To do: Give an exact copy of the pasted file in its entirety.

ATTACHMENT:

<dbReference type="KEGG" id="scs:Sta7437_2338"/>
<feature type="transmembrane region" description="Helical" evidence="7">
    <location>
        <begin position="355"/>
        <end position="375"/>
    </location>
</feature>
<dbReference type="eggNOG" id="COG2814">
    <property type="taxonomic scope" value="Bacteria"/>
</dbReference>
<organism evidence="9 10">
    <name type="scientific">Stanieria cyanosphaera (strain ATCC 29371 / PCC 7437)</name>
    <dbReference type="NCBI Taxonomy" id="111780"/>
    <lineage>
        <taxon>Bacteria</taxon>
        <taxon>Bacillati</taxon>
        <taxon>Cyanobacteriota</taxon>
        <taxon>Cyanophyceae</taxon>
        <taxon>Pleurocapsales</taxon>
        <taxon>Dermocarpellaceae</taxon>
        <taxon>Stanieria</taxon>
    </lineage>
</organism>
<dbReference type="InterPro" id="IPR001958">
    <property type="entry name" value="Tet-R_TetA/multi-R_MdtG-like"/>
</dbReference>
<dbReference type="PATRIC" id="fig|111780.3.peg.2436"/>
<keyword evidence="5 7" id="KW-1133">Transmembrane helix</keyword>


<dbReference type="KEGG" id="scs:Sta7437_2338"/>
<feature type="transmembrane region" description="Helical" evidence="7">
    <location>
        <begin position="355"/>
        <end position="375"/>
    </location>
</feature>
<dbReference type="eggNOG" id="COG2814">
    <property type="taxonomic scope" value="Bacteria"/>
</dbReference>
<organism evidence="9 10">
    <name type="scientific">Stanieria cyanosphaera (strain ATCC 29371 / PCC 7437)</name>
    <dbReference type="NCBI Taxonomy" id="111780"/>
    <lineage>
        <taxon>Bacteria</taxon>
        <taxon>Bacillati</taxon>
        <taxon>Cyanobacteriota</taxon>
        <taxon>Cyanophyceae</taxon>
        <taxon>Pleurocapsales</taxon>
        <taxon>Dermocarpellaceae</taxon>
        <taxon>Stanieria</taxon>
    </lineage>
</organism>
<dbReference type="InterPro" id="IPR001958">
    <property type="entry name" value="Tet-R_TetA/multi-R_MdtG-like"/>
</dbReference>
<dbReference type="PATRIC" id="fig|111780.3.peg.2436"/>
<keyword evidence="5 7" id="KW-1133">Transmembrane helix</keyword>